A wife with way more means than her husband applies to Ontario court to have her new marriage annulled and a too-rich-for-her-tastes marriage agreement overturned. It’s the ultimate “he said-she said.”
An Epic Marriage Battle
Marriage gets messy, no more so than when two powerful people lock horns in a family courtroom, as happened between Canadian heiress Eleanor McCain of frozen fries fame and former Toronto Symphony Orchestra (TSO) president and CEO Jeff Melanson. The case wound on for two years in Ontario Superior Court of Justice. For a quick glimpse into the lives of the rich and famous, this one had it all.
Asking Ontario Court for an Annulment
McCain, whose father Wallace co-founded McCain Foods of Florenceville, NB, brought a vast fortune into her brief, nine-month union with Melanson in April 2014. By January 2015, the couple was separated. Melanson, as McCain relayed it, ended the marriage with a “self-serving email.” She filed for an annulment in March 2016.
Requesting Divorce Due to Marriage Breakdown
Melanson had a different version of events. He countered that the marriage should be ended by divorce. With $426,000 in debts, he asked the court for a $5 million settlement promised in their marriage agreement and a share of any increase in value of their matrimonial home.
Marriage Agreement Included Generous Payout
Melanson’s unusual marriage agreement, signed two days before the ceremony, waived all spousal support and property if the marriage dissolved. Instead, the pair agreed Melanson would receive a lump sum settlement of $5 million, minus any gifts or money McCain gave him during the marriage. The agreement’s terms stated it would survive if the marriage was annulled or they divorced.
Unpleasant Court Case Erupts
As is so often the case, divorce court became the couple’s battleground. McCain accused Melanson of sexually harassing employees while president of the Banff Centre for the Arts. She alleged romantic texts he sent during their courtship echoed those to a colleague he harassed. He resigned his TSO job weeks later.
Tricked Into Marriage
In her opening shot, McCain told court she had been tricked into marrying the white-haired executive. Her annulment application stated she did not give her free and enlightened consent to be married because Melanson had lied and “deliberately misrepresented himself”. Melanson, for his part, accused his former wife, a singer and songwriter, of using family money to “buy opportunities for herself”. (Toronto Life called her a torch singer.)
What She Said
The allegations were far reaching. McCain’s lawyer stated her client had been pursued relentlessly and pushed to marry Melanson “because he thought that marrying her and being associated with her family would help redeem him from his scandalous behaviour in Banff and would give him an excuse for not being able to fulfill his grandiose plans at [the Banff Centre].” Melanson had planned an abandoned $1 billion expansion.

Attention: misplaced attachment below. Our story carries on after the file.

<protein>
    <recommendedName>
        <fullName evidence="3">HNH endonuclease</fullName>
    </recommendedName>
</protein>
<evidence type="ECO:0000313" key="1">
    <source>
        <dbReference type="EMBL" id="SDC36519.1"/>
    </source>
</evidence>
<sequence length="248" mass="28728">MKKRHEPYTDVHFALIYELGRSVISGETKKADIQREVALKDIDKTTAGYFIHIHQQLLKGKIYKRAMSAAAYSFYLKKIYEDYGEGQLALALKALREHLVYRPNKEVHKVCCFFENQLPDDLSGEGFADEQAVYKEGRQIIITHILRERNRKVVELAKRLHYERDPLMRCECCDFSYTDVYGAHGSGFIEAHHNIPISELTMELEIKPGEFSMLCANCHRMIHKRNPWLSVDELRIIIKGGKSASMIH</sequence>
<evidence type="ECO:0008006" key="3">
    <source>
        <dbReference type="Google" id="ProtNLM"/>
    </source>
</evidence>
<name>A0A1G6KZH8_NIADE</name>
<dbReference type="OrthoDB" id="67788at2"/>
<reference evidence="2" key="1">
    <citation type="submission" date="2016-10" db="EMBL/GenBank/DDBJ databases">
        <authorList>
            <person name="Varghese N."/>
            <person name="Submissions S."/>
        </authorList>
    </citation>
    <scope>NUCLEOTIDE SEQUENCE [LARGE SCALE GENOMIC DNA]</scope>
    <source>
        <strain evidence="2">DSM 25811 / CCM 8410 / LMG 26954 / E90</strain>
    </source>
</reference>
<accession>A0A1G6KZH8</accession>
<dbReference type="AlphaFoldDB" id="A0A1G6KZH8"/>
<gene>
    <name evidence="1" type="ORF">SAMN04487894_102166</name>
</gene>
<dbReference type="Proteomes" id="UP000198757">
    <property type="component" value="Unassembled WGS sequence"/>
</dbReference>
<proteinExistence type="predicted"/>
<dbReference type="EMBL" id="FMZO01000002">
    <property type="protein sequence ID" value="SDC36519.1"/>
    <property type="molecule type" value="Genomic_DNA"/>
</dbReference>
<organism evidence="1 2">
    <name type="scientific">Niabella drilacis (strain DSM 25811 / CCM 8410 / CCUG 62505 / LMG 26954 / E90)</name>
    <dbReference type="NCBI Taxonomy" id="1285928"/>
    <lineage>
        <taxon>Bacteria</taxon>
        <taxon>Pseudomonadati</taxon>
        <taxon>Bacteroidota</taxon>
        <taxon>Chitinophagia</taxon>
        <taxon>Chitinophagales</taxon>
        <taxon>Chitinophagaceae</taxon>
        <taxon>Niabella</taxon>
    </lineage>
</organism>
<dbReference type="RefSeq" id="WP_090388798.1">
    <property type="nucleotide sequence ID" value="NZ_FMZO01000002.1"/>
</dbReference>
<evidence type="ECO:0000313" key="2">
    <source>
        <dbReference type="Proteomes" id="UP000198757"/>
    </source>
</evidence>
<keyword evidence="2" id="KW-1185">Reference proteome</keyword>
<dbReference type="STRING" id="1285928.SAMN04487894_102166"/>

What He Said
Melanson called her comments “distorted and untruthful”. It was, he said, a “smear campaign…under the guise of seeking an annulment.” His lawyer claimed he couldn’t agree to an annulment because it would make McCain’s allegations appear to be true.
Divorce Application Wins the Day
All arguments aside, the Ontario court sided with Melanson, ordering a divorce instead of annulment. McCain won a partial victory on the prenup and marriage agreement she claimed would unjustly enrich her former husband. Melanson got a lump sum, but not the $5 million he anticipated.
Who Pays Legal Fees in Divorce
Perhaps the final insult was asking the court to pay his legal fees. After six months of road trips across North America and Mexico, Melanson was broke, so he said, unable to get justice and unemployable because of the negative publicity. The court ordered McCain to give him $125,000 for his legal fees.
Grounds for Annulment in Ontario
While her lawyers didn’t successfully make the case for annulment, Ontario courts can void a marriage under one or more conditions:
- One spouse is married, which the new spouse didn’t know.
- The officiant wasn’t legally able to perform marriages.
- A spouse didn’t understand the ceremony was a marriage.
- They lacked the mental capacity to enter into a valid marriage contract.
- They were intoxicated and couldn’t give consent.
- The marriage was a fraud (McCain’s argument) or they were pressured to get married.
- They were a minor under 16 or between 16 and 17 but married without parental consent.
- The marriage couldn’t be consummated because of a physical inability or mental condition that wasn’t discovered until after marriage.
McCain’s failed to prove her claim of fraud, but it was a dramatic conclusion to a high profile marriage. As for the final settlement, it’s a warning to Ontario couples. Be careful what you put in a prenuptial agreement — it may just come back to haunt you.
Change or Overturn a Marriage Agreement in Ontario
Axess Law Ontario family lawyers offer legal advice on your rights and responsibilities under a marriage agreement when you file for divorce or annulment. Virtual lawyers are available 7 days a week, day or evening. Call toll-free to 1-877-522-9377 or in Greater Toronto at 647-479-0118 or use our online booking form to make an appointment. In person meetings with licensed Ontario lawyers are available at our Ottawa, Toronto, Scarborough, Vaughan, Etobicoke, Mississauga Winston Churchill or Mississauga Heartland law offices.
Click here to learn more about Axess Law’s family law services.